In essence of exports Processor Essen Speciality Films is a rarity in the Indian plastics industry – it not only exports most of its output, it is also helmed by a woman, which in a male-dominated industry is a pleasant change!
ccording to the Indian Plastics Industry Vision 2012 study, conducted by Mumbai-based infrastructure advisory firm Crisil and sponsored by the Indian Centre for Plastics in the Environment, one of India’s weaknesses is its heavy reliance on polymer output, thus negating the value of processed plastics. The report says that India not only exports a negligible amount of processed plastics but that the exports are of low value. Essen is working towards changing the above scenario. One of the pioneers in the Indian sheet extrusion industry, it makes 14 different types of products, including table/ place/drawer mats, shower curtains, food containers, trays for packaging fruit and meats and disposable and foam plates as well as signages and banners.
Printing is done in-house for most products except for the table mats
About 95% of its output is for the export markets and it counts major multinational retailers like H&M, Ikea and Office Depot in its customer base. Having etched a success in supplying these multinational companies, Essen says it has been accorded the Best Supplier Award over the last two years. Driving the performance of Essen is Lakshmi Ramakrishnan, who started her career in the industry 13 years ago selling sheet lines for Indian extrusion machinery maker Rajoo Engineers. Speaking to PRA recently, Lakshmi says her fascination with sheet line products sealed her fate to becoming the CEO of Essen. “I have The company counts large retailers as its customers, making products like placemats
OCTOBER / NOVEMBER 2011
Essen plans to expand its facility to cater to its new project for PET punnets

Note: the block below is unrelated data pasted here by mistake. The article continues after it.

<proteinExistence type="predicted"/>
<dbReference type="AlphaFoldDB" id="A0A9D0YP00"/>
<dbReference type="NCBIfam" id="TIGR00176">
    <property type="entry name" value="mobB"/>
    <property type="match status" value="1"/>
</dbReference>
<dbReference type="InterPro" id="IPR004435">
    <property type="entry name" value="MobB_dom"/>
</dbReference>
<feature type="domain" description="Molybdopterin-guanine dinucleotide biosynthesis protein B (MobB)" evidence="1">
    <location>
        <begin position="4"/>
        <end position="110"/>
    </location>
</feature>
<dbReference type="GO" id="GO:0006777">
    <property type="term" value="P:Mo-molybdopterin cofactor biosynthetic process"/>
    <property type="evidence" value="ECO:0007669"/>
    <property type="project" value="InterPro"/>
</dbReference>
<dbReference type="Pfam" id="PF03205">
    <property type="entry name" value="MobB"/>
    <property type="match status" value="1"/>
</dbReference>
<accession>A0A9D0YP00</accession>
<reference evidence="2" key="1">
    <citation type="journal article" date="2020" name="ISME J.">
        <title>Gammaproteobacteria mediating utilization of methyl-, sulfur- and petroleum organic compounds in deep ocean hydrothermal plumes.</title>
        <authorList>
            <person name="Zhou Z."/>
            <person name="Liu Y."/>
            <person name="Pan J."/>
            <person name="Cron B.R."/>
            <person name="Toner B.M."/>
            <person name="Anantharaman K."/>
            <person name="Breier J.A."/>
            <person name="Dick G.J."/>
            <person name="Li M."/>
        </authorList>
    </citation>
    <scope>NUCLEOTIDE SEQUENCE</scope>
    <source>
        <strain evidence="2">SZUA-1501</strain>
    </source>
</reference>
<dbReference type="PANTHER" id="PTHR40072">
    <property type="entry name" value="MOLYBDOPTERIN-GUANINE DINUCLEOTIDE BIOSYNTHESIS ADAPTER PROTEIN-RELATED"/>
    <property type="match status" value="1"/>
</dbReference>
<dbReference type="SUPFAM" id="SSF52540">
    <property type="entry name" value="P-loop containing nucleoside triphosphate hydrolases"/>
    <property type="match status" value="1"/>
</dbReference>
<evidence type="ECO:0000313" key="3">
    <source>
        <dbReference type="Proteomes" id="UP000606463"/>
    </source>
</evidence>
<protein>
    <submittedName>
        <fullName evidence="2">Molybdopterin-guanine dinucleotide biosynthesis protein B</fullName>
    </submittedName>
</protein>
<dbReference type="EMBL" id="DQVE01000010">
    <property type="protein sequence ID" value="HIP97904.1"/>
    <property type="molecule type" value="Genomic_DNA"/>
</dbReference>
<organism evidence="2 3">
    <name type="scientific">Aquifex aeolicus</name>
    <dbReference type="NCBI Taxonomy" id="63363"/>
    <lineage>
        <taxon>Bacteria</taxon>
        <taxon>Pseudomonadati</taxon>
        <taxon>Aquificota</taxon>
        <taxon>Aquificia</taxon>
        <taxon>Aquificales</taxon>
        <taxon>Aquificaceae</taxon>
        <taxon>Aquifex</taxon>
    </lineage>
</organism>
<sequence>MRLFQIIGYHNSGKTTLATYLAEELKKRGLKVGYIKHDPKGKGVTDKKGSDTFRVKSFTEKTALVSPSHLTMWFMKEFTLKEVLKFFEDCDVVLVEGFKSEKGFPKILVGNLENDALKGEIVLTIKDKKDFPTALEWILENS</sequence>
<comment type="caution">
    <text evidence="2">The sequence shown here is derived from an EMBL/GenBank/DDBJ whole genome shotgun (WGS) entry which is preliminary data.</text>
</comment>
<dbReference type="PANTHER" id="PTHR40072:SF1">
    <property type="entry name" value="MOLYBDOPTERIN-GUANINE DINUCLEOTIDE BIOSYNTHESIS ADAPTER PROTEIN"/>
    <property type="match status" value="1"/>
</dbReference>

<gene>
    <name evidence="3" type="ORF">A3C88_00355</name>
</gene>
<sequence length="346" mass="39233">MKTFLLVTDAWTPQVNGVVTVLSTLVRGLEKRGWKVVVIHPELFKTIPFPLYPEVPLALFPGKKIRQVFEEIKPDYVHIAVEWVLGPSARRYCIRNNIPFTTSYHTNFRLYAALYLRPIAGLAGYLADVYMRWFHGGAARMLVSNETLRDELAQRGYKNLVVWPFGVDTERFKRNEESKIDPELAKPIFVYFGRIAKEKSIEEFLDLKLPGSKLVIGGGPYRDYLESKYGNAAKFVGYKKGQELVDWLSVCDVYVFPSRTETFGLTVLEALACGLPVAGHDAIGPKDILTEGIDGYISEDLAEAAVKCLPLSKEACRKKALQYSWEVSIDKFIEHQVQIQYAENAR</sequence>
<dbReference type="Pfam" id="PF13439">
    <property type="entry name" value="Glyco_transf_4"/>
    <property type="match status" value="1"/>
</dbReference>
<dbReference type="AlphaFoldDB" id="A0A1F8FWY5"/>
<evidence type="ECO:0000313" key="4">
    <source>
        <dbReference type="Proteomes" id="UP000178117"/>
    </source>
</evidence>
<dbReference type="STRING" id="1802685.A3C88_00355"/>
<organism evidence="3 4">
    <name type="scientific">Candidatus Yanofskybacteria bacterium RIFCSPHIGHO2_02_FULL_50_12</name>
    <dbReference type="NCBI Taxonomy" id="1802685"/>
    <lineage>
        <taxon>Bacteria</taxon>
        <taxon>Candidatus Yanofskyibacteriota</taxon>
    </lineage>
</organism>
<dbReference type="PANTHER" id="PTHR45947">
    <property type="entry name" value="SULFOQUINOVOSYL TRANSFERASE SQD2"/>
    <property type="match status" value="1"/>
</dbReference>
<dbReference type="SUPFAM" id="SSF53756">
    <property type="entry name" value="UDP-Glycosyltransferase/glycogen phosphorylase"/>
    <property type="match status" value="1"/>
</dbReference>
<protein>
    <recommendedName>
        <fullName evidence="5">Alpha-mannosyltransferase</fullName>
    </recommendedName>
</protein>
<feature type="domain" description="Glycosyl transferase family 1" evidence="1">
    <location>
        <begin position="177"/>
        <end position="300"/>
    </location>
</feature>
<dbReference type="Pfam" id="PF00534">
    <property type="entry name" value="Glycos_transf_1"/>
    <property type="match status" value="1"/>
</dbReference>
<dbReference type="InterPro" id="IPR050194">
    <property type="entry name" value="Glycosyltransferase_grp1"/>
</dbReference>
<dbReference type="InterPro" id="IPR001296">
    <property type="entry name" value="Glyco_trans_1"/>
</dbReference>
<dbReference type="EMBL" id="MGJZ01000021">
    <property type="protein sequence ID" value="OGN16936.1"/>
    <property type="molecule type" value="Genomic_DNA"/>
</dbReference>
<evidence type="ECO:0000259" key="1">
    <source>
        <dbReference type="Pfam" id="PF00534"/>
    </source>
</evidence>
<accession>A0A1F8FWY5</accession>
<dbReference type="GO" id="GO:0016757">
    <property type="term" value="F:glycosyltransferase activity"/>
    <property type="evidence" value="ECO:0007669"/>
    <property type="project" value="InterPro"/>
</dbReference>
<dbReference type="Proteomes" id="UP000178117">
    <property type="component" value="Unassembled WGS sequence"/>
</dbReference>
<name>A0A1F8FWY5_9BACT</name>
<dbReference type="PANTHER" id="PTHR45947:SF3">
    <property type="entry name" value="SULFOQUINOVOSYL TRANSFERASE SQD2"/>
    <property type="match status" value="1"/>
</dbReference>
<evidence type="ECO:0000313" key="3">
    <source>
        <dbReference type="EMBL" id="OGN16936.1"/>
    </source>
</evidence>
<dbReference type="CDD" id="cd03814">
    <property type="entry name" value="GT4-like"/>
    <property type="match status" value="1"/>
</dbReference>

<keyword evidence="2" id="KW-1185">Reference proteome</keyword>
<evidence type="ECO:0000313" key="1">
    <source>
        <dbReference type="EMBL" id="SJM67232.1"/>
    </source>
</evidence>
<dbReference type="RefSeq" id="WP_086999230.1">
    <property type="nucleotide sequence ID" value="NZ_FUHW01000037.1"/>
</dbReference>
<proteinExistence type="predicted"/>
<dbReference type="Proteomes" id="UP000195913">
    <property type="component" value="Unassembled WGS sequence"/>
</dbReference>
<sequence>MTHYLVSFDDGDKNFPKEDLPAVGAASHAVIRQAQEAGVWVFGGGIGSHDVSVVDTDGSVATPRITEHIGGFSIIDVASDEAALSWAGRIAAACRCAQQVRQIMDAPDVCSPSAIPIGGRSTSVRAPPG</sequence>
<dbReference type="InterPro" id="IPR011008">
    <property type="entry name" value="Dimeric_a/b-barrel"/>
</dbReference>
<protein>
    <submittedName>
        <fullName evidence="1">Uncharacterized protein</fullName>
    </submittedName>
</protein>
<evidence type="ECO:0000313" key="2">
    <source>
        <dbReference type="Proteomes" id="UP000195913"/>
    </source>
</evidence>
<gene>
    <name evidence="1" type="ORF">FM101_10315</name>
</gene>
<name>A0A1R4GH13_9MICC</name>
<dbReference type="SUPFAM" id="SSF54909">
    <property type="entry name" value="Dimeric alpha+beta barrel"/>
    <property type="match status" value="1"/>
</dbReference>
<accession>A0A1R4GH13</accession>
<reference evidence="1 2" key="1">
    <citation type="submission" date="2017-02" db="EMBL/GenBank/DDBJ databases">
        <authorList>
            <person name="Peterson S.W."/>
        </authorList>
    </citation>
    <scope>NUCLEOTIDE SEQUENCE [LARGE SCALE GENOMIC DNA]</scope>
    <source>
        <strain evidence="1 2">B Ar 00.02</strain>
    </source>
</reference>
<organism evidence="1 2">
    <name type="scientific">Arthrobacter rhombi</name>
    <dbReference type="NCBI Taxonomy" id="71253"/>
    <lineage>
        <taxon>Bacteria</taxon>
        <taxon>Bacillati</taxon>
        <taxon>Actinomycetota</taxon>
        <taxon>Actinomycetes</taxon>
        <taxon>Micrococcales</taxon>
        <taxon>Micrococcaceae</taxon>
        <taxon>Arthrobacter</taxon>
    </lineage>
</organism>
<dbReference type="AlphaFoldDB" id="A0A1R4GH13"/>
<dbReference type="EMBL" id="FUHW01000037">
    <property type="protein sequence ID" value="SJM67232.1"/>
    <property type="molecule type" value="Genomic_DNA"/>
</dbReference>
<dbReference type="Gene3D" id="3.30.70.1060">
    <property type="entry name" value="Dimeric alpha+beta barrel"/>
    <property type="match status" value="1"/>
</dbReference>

gone from selling to buying lines from Rajoo,“ she said candidly, explaining that Essen is a subsidiary of Rajoo. Lakshmi is amongst a new breed of women CEOs in India who are changing the face of the corporate scene. According to a 2010 study conducted by international search firm EMA Partners, which covered 240 big corporations in India, only 11% of Indian companies are headed by females. And Essen has gone on to tap the female talent further, by employing three female directors and a majority of female workers, an uncommon set up in Rajkot, Gujarat, where the company is based and certainly not a common phenomenon in the plastics industry. But carving a presence in the plastics industry has not been a tough task, according to Lakshmi. “We have had no problems dealing with (male) clients and business partners,“ she says, adding, “It is because of our professional approach and the open-mindedness of the industry.“ The feminity aspect does play a part in the company’s business. A year back it started producing expanded polystyrene (EPS) sheet (Rajoo produces the machinery in India, in a collaboration with US-based Commodore). “Essentially used in food packaging, PS containers have become a lifestyle in India,“ said Lakshmi (who better than a lady to know this!). With 100% of its capacity sold already, the company is acquiring a third line to beef up its output. Other projects include the manufacture of PET punnets for grapes, to capitalise on the fact that India is the single largest producer and exporter of grapes (with 40,000 tonnes exported in 2009). A large proportion of the grapes are grown in the Nasik district in Maharashtra (in 2010 there were around 13,000 grape growers in Nasik who contributed to 95% of exports). The punnet manufacturing will be taken over from Nasik-based thermoforming machinery maker Wonderpack
Plastics and Rubber Asia October-November 2011 electronic issue